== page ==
Articles Blog Published

Illegal Downloads Beat Top-Down Censorship Down-Under

Published in print in The Boar, Vol. 37, Issue II, 29th April 2015.

It sucks to be Australian. Not only is life a constant battle against scorching sun, man-eating spiders, and English cricket fans, there are also seldom any decent games to play thanks to government censorship.

By ‘decent’, I of course refer to gruesomely violent and/or sexually depraved pixels. While there’s sense in shielding young children from this content, hence the lack of a crib service in nightclubs, where do we draw the line? …and now the internet is a thing, does this line even exist?

Different companies have found different approaches to the challenge of balancing creative freedom and mass-market appeal.

For the most part, the industry has woken up to the legions of Wii-mote swinging, candy crushing, Microsoft-solitaire-exile, ‘casual gamers’. This demographic extends far beyond the traditional stereotype of chubby, greasy, loners, who have rebranded themselves the ‘hardcores’.

Some developers have toned down the gore. For example, Insomniac Games has shifted from the dark apocalyptic themes of ‘Resistance’- a game-universe all about humanity being brutally converted into an alien army, to their bright, colourful new IP ‘Sunset Overdrive’- A game about humanity being converted into mindless zombies by a mishap at a soft-drink factory.

Conversely, Indie games ‘Postal’ and its creatively titled sequel ‘Postal 2’ are both a reactionary piss-takes featuring a protagonist who guns down anti-video game violence protestors in the street. Edgy stuff, but thankfully a niche.

SEGA meanwhile, have found a tactical compromise and started launching their historical strategy ‘Total War’ games gore free, and then adding a later ‘Blood and Gore’ DLC pack for purchase. How kind of them.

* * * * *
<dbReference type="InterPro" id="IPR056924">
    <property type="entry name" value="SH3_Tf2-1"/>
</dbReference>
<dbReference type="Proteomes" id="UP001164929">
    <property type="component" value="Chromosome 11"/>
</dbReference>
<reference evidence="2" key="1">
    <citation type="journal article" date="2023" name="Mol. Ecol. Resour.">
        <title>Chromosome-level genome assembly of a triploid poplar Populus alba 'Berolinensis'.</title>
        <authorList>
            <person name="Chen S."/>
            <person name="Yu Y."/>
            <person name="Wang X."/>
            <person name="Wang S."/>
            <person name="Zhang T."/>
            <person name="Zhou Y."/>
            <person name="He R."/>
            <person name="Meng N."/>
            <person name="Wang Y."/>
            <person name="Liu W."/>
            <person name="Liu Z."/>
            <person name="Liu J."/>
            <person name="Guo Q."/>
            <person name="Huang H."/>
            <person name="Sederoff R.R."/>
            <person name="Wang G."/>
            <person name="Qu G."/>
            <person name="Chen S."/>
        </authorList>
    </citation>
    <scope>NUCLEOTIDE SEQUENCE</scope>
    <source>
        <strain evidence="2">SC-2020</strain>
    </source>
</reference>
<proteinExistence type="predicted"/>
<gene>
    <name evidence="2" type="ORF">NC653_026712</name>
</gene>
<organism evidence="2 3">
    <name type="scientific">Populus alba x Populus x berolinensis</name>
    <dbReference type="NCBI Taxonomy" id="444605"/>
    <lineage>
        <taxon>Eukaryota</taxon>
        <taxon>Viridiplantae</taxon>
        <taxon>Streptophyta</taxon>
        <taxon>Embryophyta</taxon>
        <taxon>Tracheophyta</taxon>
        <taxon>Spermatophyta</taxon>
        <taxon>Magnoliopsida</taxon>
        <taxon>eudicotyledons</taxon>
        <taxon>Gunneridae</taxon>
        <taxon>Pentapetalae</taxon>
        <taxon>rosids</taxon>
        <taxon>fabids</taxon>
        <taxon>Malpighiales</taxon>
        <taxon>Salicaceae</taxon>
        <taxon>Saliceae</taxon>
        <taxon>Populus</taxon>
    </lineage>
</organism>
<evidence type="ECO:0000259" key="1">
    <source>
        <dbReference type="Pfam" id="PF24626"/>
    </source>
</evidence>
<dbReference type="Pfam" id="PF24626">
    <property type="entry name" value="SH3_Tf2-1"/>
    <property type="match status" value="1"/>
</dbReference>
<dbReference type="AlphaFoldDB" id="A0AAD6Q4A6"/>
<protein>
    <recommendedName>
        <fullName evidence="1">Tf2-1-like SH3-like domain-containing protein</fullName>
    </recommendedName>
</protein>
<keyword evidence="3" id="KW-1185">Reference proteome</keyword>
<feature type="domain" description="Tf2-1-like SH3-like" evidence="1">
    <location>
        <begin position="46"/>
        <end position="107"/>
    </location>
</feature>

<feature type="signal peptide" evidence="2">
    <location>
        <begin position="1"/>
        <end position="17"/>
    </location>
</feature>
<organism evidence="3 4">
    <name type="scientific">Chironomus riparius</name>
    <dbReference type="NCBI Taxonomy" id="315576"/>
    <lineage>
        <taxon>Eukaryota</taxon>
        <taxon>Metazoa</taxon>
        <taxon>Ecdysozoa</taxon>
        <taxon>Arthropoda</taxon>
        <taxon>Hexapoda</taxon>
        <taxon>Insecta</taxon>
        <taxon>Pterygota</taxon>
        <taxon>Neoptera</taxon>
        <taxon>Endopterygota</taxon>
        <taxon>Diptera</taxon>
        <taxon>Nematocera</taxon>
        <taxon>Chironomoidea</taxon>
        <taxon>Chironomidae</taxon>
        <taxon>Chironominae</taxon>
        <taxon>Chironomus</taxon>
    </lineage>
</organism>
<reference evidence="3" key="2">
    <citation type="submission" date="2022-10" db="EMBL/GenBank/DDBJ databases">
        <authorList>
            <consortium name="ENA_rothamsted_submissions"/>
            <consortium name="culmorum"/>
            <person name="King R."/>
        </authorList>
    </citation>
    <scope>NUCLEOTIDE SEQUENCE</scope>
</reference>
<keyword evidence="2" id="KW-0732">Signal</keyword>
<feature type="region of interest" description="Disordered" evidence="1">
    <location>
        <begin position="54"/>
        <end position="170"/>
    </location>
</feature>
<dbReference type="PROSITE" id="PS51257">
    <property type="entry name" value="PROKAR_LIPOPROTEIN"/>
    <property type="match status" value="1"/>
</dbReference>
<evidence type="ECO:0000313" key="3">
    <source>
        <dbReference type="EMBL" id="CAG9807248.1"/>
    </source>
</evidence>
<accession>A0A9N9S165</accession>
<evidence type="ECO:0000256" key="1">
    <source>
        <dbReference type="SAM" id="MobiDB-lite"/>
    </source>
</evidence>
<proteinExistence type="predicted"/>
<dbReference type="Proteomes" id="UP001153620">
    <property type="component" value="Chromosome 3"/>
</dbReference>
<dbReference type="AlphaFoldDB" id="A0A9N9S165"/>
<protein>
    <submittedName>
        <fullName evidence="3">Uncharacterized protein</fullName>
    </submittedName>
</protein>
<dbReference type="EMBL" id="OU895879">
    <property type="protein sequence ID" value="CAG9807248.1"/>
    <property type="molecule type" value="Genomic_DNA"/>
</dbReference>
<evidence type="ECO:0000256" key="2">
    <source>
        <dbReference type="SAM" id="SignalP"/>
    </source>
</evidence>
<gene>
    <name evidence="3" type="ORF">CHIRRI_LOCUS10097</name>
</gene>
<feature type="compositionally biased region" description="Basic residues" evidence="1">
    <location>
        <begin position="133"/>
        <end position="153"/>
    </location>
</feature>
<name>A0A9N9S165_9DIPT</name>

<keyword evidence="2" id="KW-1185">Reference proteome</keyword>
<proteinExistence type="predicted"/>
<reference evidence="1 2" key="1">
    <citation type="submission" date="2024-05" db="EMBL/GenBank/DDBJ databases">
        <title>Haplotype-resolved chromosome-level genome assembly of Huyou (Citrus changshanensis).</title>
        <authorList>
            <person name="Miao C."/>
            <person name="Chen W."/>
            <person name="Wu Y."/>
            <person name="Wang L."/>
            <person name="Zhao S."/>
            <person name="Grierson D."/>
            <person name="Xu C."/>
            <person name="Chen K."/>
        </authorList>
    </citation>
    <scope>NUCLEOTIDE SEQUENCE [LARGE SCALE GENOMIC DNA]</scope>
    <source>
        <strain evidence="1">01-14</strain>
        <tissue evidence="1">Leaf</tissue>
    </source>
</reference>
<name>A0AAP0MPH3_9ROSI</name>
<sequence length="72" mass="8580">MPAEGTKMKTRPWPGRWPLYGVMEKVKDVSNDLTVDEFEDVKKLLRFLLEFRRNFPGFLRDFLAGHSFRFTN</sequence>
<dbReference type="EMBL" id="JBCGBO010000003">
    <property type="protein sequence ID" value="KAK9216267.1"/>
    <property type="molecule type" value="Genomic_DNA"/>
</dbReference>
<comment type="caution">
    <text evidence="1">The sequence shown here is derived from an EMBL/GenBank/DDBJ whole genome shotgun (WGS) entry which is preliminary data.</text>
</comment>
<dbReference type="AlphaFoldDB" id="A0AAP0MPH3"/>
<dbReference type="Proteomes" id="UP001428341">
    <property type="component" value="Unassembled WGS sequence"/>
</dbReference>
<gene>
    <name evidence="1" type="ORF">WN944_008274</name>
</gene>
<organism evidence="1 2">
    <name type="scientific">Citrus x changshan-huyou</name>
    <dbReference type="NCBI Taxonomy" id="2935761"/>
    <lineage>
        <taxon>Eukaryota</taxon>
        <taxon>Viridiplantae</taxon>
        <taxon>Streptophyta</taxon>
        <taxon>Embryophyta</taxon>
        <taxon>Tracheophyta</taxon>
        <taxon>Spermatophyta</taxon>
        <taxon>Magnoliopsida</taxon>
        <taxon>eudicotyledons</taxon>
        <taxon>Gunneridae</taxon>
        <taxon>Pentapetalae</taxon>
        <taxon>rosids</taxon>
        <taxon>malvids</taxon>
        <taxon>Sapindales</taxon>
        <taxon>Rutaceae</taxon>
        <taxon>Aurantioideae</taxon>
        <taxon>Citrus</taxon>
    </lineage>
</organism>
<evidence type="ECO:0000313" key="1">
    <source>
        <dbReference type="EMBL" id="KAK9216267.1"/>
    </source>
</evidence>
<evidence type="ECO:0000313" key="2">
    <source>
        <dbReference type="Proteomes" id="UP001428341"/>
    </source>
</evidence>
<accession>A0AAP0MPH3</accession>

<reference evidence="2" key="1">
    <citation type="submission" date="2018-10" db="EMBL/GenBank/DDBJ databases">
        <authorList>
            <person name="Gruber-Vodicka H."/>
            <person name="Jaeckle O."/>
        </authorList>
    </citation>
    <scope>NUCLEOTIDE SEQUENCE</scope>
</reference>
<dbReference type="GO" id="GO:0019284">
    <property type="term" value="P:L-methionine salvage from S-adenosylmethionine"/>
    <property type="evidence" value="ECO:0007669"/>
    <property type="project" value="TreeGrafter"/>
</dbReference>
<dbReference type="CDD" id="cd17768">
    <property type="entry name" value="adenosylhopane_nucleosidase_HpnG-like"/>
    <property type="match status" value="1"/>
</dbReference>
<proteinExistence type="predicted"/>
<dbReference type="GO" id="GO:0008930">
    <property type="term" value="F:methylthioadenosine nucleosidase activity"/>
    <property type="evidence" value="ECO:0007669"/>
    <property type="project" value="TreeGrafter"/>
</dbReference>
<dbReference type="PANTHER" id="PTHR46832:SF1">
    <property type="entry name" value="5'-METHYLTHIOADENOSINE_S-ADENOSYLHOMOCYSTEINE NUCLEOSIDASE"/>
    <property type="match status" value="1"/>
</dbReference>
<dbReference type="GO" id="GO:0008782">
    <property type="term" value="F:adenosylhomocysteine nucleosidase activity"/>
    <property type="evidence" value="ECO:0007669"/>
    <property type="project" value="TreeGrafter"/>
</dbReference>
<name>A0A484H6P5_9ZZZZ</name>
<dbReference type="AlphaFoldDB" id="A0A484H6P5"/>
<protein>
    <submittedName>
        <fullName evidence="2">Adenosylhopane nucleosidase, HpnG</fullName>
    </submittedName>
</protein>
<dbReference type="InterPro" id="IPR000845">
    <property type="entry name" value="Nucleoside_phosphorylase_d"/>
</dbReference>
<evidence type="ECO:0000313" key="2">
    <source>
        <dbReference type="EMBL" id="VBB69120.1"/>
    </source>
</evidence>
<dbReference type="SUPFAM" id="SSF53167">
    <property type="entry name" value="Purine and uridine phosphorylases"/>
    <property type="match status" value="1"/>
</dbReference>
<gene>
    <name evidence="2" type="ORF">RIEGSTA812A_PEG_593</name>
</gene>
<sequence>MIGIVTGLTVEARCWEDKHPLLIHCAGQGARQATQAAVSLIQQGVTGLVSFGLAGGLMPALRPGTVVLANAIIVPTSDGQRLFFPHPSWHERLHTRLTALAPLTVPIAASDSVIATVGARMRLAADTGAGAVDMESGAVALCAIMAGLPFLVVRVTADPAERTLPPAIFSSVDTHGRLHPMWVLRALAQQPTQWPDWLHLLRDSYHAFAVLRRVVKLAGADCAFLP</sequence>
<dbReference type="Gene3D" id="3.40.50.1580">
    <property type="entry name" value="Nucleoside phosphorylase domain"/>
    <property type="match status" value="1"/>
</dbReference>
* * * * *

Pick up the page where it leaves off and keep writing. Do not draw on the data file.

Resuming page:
‘Hotline Miami’ creators Devolver Digital noticed that without an extensive splattering of 8-bit blood after a wide array of brutal encounters with bullets, lead pipes and the like, their game became Corridor Walking Simulator 2015. So they just left it how it was.

In Hotline the use of extreme violence is key in both the mechanics of the frantic gameplay, and the themes of the psychedelic plot. This is something the Australian classification board didn’t get when it banned the sequel ‘Hotline Miami 2: Wrong Number’.

Fortunately for bloodthirsty koala bears, smuggling in games has become much easier than landing a pirate ship behind the Sydney Opera House. This is a fact that Devolver developer Jonatan Söderström acknowledged when he emailed a disgruntled fan, and advised them to use ‘unofficial channels’ to access the game.

Without going all #JeSuisCharlie, it’s important to defend freedom of speech, and allow game developers, as well as film-makers and writers, the capacity to explore all kinds of ‘adult’ themes. Nightmares are scary though, and so it’s also a good idea to provide parents with as much information as possible.

Australia may have the best interests of its children at heart, but censorship will only encourage piracy and damage a legitimate industry. Age-advice stickers are useful as a guide, but shouldn’t warrant a full ban. Full bans sound very North Korea. Never go full North Korea.

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